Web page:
KABUL (TCA) — On November 11, United Nations Development Programme (UNDP) Afghanistan launched its latest COVID-19 Socioeconomic Impact Assessment Note on Afghanistan titled “Fiscal Options in Response to Coronavirus Crisis”. The note is the fourth of a series of Country Notes that examine the likely effects of the coronavirus outbreak in Afghanistan with a focus on the fiscal implications of COVID-19. The note is prepared using Computable General Equilibrium Models developed by UNDP for Afghanistan. These notes are intended to provide the policymakers with the evidence to better understand the trade-offs, and provide policy recommendations to mitigate the social and economic impacts of the pandemic, UNDP Afghanistan said.
COVID-19 pandemic has set back Afghanistan’s economic growth by several years. It exposed structural and resource gaps in responding to unforeseen events such as pandemics. The country had to reallocate resources from long-term development priorities to fighting this health crisis.
Recent simulations from a single-country computable general equilibrium model (CGE) developed by UNDP estimates that due to a combination of external and internal shocks, the Afghan economy will contract by around 6 percent in 2020. Assuming the recovery starts in 2021 and growth performance to be positive between 2021 and 2024, it will be moderate, and well below the pre-pandemic level. Without well thought-out recovery-oriented policies, this amounts to a cumulative loss of around 12.5 percent in real GDP by 2024.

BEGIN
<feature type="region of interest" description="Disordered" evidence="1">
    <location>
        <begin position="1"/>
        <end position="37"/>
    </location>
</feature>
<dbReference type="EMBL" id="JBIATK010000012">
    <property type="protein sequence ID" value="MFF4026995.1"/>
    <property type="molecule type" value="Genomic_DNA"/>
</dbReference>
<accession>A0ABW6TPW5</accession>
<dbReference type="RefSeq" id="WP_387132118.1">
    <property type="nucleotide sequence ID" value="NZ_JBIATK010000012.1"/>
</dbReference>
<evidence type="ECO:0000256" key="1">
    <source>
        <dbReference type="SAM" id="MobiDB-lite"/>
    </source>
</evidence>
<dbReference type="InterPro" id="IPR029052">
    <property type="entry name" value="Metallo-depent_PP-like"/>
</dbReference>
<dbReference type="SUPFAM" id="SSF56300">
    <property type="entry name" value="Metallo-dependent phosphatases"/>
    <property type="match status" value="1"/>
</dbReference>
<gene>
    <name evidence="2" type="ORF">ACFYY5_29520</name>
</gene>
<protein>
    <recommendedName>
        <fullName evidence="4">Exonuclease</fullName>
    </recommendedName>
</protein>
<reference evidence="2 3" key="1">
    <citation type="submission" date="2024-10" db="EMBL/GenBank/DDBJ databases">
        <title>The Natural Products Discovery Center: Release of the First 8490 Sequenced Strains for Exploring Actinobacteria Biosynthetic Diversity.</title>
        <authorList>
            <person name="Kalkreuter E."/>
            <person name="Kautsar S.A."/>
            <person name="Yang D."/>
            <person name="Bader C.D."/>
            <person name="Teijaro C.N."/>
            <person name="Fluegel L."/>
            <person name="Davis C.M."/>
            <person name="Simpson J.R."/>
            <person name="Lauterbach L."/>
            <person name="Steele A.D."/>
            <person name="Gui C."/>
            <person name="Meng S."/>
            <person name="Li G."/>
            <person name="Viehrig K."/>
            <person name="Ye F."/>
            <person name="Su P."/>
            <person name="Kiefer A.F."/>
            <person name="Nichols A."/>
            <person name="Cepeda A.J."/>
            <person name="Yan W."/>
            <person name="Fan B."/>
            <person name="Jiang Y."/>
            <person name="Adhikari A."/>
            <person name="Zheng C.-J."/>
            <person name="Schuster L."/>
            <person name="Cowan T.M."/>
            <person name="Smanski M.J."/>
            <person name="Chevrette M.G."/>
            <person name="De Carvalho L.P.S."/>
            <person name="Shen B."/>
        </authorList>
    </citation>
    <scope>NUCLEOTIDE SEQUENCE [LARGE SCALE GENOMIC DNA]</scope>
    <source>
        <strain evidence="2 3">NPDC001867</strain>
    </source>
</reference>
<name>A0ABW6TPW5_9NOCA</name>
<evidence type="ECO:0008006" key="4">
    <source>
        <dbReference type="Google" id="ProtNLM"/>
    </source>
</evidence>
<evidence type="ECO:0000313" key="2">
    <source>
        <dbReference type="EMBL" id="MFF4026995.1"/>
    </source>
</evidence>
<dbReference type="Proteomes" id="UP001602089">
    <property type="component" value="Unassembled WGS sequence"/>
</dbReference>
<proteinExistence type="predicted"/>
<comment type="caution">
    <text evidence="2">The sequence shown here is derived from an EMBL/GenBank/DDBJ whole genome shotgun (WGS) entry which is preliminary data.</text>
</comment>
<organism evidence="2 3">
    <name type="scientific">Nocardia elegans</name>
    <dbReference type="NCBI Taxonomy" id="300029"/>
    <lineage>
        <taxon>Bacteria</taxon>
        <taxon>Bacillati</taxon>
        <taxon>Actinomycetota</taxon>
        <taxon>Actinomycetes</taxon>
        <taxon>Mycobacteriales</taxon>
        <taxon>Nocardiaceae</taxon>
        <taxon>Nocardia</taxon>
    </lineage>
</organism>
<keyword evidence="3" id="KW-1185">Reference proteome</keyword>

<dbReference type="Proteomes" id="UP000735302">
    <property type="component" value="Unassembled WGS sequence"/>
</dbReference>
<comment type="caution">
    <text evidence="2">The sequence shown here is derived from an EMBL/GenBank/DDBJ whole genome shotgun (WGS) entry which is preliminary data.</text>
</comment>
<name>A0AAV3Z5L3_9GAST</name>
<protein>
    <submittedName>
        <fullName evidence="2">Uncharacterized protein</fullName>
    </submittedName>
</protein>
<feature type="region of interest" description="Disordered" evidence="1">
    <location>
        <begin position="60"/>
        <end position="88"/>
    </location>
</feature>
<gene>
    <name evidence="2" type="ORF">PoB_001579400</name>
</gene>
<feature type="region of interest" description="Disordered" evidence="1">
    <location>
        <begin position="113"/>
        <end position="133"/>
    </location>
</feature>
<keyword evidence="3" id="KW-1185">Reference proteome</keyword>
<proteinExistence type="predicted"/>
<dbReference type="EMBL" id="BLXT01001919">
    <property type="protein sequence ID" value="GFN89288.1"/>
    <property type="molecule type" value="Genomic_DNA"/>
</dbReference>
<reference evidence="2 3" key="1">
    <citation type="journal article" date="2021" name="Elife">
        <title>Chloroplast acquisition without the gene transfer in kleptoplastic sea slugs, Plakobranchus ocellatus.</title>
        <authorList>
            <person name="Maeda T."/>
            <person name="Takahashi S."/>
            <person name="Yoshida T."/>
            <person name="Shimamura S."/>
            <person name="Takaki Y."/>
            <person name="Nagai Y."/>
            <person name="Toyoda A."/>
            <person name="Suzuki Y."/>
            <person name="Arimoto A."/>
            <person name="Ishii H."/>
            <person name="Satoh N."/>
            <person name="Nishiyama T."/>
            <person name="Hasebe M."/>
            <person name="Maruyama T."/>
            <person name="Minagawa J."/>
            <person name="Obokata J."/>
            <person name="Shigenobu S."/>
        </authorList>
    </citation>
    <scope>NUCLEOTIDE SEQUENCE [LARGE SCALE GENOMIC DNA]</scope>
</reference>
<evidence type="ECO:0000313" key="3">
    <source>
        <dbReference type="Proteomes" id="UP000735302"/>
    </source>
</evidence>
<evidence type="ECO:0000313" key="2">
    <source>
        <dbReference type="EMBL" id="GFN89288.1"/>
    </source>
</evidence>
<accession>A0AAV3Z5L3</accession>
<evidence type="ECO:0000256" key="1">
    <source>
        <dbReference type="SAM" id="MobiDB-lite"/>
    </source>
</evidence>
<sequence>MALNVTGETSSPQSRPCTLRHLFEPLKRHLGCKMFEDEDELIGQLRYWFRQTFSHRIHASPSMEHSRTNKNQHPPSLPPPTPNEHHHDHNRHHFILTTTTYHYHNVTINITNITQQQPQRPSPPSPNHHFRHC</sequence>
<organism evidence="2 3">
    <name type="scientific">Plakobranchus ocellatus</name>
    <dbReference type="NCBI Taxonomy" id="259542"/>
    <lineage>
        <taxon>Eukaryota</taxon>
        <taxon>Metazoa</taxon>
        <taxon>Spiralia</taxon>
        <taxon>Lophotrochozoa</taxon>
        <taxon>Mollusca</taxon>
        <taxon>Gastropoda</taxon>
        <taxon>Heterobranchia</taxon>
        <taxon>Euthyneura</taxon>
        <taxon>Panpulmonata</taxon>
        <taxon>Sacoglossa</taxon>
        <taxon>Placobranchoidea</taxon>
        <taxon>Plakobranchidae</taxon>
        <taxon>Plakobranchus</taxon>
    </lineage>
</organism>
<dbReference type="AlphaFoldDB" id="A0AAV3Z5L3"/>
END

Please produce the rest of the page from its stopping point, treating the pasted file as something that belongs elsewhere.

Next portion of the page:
Based on the findings of the Note, Afghanistan witnessed a sharp decline in revenues in 2020 due to low economic activity, trade disruption and weaker compliance brought on by the pandemic. The government had to adjust the revenue estimates downwards from Afs 209 billion (USD 2.71 billion) in 2019 to Afs 144 billion (USD 1.87 billion) during the mid-year budget review. UNDP CGE model simulations estimate an average of 17 percent decline in corporate tax revenue and 18 percent decline in personal income tax revenue. Tax on international trade will be the worst hit and revenues may decline to as low as 19 percent due to the decrease in imports, while tax revenue on goods and services might decline by 10 percent. The fiscal deficit is expected to increase to around 4 percent of GDP in 2020.
UNDP said the Government of Afghanistan needs to opt for policies and programmes to generate more revenue to address the fiscal deficit. Given the economic slowdown, a second wave of the pandemic, continued conflict, and an uncertain peace process and political environment, the country will continue to need grant support from the international community to address the fiscal deficit and maintain its current level of expenditure on basic services. Additional grants need to be directed at driving and implementing reforms to improve the business regulatory environment, improve governance, encourage investment and strengthen the private sector.
UNDP’s socio-economic recovery offer to fight against COVID-19 aims to enable national and sub-national authorities to address the immediate fiscal impact of the pandemic in the short-run and help reverse its negative effects on the country’s development agendas and attainment A-SDGs in the medium and long-run. UNDP, along with other development partners, is supporting the government of Afghanistan in the run up to, and after, the pledging conference by presenting donors and friends of Afghanistan with evidence-based research and a clear picture of the situation to ensure the international community continues to support Afghanistan to address its fiscal needs and its recovery path from the COVID-19, that is informed by data and research.